Universal joints drama

Had a funny start to the week, as I picked up my universal joints from the mechanic. Since the mechanic is on my way to work, I figured I’d pick them up in the morning and bring them to work with me, to save having to leave work early.

One of the half shafts fits in my backpack, but the other doesn’t so I wrapped it in a towel to stop my hands getting greasy. It was a little inconvenient carrying it on the crowded train, but no big deal.

I got into work, and shortly afterwards one of my coworkers mentioned (on Slack) that the police were in front of the building and nobody was allowed in or out. I didn’t think too much of it, but then I realised that the way I’d wrapped my universal joint in a towel looked like I had covered a rifle in a towel:

Half shaft in towel

Towel unwrapped

Anyway, I went down and spoke to one of the policemen out the front, along with the two photographs above - and sure enough, someone thought I’d carried a gun into the building and called the police. Not only that, but a Sydney Trains employee had followed me all the way from the train station to my work.

In the end, thirteen police attended the building - one for each floor, and a second policeman on the ground floor. I explained the situation, the policeman that visited my floor verified my claim, and the ordeal was over. Still, not the best start to the week - and for the commute home, I only used a little bit of bubble wrap around the middle of the shaft!

Bulkhead stripped

As part of getting the brakes and steering done as early as possible in order to move the vehicle, I’m doing the bulkhead relatively early in the build. I want to get the bulkhead sandblasted the week after next, then get the footwells, and captive nuts fixed and/or replaced. Then finally I’ll paint it and get it installed, after which I should be able to finish the steering and brakes.

I’m hoping it won’t need any replacement sections when it gets back from being sandblasted, but I’ve checked prices for replacement sections and it’s all pretty reasonable. The big hole in the middle, which was cut by a previous owner using tin snips, will be patched up, but that’s only a flat section of steel so it should be fairly cheap.

I had to get the bulkhead stripped before I could start getting quotes sorted out, which mostly went pretty smoothly.The only complicated bits were removing the starter switch and the control panel. There wasn’t anything inherently difficult, just the usual messing around with stuck fasteners. There is a trick to removing the starter switch, though, so I’ll document it here in case anyone ever needs the advice.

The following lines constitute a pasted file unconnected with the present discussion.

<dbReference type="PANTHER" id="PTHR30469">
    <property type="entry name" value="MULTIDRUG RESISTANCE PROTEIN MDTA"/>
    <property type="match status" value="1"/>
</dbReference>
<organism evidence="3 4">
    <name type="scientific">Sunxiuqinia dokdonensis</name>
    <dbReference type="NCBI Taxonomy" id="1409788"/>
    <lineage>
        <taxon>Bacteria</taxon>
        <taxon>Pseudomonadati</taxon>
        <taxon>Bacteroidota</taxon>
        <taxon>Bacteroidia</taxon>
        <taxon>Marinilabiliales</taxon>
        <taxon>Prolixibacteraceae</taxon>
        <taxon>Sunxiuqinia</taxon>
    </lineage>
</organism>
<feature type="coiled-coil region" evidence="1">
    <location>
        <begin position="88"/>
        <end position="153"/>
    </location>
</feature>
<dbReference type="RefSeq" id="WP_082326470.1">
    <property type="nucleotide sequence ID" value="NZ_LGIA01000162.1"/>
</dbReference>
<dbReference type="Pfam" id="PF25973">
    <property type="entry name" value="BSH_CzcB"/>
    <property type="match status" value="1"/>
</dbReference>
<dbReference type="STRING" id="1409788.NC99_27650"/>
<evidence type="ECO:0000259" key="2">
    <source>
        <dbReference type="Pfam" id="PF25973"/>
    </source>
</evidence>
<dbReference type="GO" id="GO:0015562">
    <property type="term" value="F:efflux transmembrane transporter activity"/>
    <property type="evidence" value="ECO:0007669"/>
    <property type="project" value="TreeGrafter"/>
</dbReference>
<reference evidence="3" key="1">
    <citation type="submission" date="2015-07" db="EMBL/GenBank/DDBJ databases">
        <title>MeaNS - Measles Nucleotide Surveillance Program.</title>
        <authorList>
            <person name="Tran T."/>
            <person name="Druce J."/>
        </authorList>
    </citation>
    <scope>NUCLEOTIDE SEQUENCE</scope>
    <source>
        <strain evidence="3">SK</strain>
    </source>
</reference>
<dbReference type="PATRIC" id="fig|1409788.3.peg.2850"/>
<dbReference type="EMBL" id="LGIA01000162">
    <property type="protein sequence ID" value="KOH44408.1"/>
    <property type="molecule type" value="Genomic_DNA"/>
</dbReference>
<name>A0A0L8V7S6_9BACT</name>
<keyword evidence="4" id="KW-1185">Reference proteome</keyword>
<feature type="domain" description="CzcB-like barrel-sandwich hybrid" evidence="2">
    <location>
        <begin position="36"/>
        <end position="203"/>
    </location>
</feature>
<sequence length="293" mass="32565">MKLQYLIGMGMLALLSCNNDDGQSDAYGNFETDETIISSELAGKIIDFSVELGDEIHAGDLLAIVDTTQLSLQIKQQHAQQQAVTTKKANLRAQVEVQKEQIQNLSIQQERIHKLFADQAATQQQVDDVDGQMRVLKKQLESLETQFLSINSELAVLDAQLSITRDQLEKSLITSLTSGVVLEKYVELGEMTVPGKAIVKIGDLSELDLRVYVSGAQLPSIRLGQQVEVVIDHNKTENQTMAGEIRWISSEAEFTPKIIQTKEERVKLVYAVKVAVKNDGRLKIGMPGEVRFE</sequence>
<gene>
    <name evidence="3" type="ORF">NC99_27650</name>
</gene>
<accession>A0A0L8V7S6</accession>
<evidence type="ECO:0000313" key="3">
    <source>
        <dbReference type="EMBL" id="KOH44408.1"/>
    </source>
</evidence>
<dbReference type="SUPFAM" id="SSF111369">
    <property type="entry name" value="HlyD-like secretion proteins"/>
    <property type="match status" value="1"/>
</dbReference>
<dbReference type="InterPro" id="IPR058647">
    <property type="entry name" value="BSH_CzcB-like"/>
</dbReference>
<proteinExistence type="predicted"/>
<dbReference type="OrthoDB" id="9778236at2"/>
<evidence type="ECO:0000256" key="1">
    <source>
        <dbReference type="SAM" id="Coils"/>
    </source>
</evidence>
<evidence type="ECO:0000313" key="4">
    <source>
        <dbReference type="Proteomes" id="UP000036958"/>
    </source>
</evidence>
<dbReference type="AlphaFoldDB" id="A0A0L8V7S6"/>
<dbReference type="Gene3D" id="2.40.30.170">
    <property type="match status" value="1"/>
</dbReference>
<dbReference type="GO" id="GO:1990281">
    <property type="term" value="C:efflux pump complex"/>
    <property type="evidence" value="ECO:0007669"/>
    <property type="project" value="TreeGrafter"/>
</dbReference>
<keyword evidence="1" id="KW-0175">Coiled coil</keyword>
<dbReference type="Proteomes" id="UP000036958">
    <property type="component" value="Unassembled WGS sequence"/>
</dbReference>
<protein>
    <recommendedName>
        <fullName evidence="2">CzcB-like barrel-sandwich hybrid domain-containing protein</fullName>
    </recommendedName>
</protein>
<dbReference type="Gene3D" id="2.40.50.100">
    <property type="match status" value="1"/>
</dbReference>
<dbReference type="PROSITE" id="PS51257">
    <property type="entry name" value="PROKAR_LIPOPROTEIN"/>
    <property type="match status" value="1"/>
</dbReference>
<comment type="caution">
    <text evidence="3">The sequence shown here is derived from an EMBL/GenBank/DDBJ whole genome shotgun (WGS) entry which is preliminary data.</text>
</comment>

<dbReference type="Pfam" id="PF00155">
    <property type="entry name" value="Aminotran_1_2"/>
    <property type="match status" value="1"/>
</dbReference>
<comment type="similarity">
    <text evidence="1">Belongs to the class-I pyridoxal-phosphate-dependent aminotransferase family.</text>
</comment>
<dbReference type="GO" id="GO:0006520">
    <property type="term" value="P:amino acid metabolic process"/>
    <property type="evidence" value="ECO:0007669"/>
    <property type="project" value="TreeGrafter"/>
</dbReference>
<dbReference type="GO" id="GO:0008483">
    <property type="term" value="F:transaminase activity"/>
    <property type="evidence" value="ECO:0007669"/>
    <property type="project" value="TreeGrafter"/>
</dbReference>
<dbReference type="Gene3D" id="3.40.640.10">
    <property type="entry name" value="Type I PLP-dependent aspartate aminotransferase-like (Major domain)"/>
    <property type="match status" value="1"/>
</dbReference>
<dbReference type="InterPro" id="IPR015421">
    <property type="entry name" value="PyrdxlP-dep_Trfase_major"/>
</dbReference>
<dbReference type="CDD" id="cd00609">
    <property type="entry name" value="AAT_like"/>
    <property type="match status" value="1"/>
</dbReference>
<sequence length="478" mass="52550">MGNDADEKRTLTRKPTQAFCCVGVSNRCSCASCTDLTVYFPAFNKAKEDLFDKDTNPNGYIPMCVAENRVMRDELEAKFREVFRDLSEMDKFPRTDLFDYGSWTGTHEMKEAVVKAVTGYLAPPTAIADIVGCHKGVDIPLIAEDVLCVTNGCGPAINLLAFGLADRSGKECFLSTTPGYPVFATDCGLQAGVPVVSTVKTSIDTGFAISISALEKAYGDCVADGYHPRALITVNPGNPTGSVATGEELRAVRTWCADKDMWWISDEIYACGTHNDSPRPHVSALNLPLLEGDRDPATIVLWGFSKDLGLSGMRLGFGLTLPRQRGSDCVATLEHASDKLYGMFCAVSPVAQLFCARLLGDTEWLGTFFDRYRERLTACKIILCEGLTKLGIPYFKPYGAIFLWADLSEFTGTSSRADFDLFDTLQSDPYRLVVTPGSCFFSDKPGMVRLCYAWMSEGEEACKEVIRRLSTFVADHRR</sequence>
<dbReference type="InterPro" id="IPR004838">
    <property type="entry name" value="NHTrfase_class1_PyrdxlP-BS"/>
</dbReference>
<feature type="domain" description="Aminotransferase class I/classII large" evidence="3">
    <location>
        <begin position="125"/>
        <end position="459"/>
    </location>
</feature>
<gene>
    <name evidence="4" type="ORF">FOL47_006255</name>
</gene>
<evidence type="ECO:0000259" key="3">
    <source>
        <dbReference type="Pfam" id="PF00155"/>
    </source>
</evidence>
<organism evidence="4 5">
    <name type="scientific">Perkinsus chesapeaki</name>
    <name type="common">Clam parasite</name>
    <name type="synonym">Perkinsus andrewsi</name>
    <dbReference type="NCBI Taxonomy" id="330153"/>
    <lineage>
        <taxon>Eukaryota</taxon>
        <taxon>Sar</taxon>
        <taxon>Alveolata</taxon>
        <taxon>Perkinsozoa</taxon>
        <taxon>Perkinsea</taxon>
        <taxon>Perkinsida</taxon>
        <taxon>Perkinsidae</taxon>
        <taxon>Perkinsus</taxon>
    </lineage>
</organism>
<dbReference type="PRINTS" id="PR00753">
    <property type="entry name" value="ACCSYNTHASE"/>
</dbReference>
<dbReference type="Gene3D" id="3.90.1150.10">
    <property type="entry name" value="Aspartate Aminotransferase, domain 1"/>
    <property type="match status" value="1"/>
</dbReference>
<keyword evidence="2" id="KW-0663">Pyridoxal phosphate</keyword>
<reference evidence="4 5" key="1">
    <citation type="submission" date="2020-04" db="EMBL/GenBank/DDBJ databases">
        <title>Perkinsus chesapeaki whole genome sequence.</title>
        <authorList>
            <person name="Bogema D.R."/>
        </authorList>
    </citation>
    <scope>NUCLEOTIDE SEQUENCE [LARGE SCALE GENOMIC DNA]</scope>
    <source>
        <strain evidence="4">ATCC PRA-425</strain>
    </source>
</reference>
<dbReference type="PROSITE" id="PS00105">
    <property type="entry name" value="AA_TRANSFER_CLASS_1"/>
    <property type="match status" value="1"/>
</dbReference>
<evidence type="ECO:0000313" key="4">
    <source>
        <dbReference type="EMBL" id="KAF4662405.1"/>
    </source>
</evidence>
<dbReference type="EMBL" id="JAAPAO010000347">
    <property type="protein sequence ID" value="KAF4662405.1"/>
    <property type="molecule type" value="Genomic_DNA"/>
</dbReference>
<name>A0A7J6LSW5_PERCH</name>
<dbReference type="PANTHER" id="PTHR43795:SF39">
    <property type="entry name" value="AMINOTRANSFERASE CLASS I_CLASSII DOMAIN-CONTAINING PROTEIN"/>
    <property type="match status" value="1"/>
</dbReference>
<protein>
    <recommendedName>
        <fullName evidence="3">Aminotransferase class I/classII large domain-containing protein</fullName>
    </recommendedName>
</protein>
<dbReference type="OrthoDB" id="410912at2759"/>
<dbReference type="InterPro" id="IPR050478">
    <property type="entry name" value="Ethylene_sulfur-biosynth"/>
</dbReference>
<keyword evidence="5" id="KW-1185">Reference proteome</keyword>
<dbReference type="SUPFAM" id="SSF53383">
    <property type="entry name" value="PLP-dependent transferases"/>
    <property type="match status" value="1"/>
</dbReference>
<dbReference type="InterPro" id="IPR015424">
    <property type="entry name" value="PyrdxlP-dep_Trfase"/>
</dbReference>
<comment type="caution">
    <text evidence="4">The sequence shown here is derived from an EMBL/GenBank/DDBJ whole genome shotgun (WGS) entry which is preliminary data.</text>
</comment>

I managed to remove it fairly easily by winding the nut on the main shaft all the way back to the bulkhead, so it exposes the inner shaft the button screws onto, as well as holding the assembly in place.

After that, I used some small (180mm) pointy-nosed locking pliers to clamp down on the inner shaft. Then, I found two of those sticky pads for attaching temporary picture hooks to walls, and wrapped them around the starter button. This arrangement let me get a good grip on both the starter button and the shaft it screws onto, and it came off pretty easily.

Stripped bulkhead

Steering teardown

The steering setup all came apart pretty easily, and it’s all in excellent condition - a first for this restoration! I’ll still be replacing all of the gaskets, seals and tie rod ends out of caution though. Pictured below is the main steering box, in excellent condition.

Empty steering box after cleaning

These are all the parts I’m yet to sand down before painting. The silver-coloured fork thing in the middle was for removing the ball joints from the longitudinal arm, but then I realised I could just remove the pitman arm from the tie rod ends, and then remove the tie rod ends from the longitudinal arm since I’m replacing the tie rod ends. I haven’t done that yet in this photo.

There are also a couple of galvanised bits which I plan on getting re-galvanised. I suspect it’ll be cheaper to do all of the galvanising for the car in one go, so I’ll try to gather up what I can from the parts lying around the garage.

It’s also worth noting that I’m not painting the track rod and drag link, since the drag link is bent and I can only find track rods and drag links in pairs, so I might end up replacing both.

Parts to be cleaned and sanded

Here are a couple of the parts that I’ve sanded and are ready for painting - it looks sort of like a weird Christmas tree when all the painting hooks are filled up.

Parts ready to be painted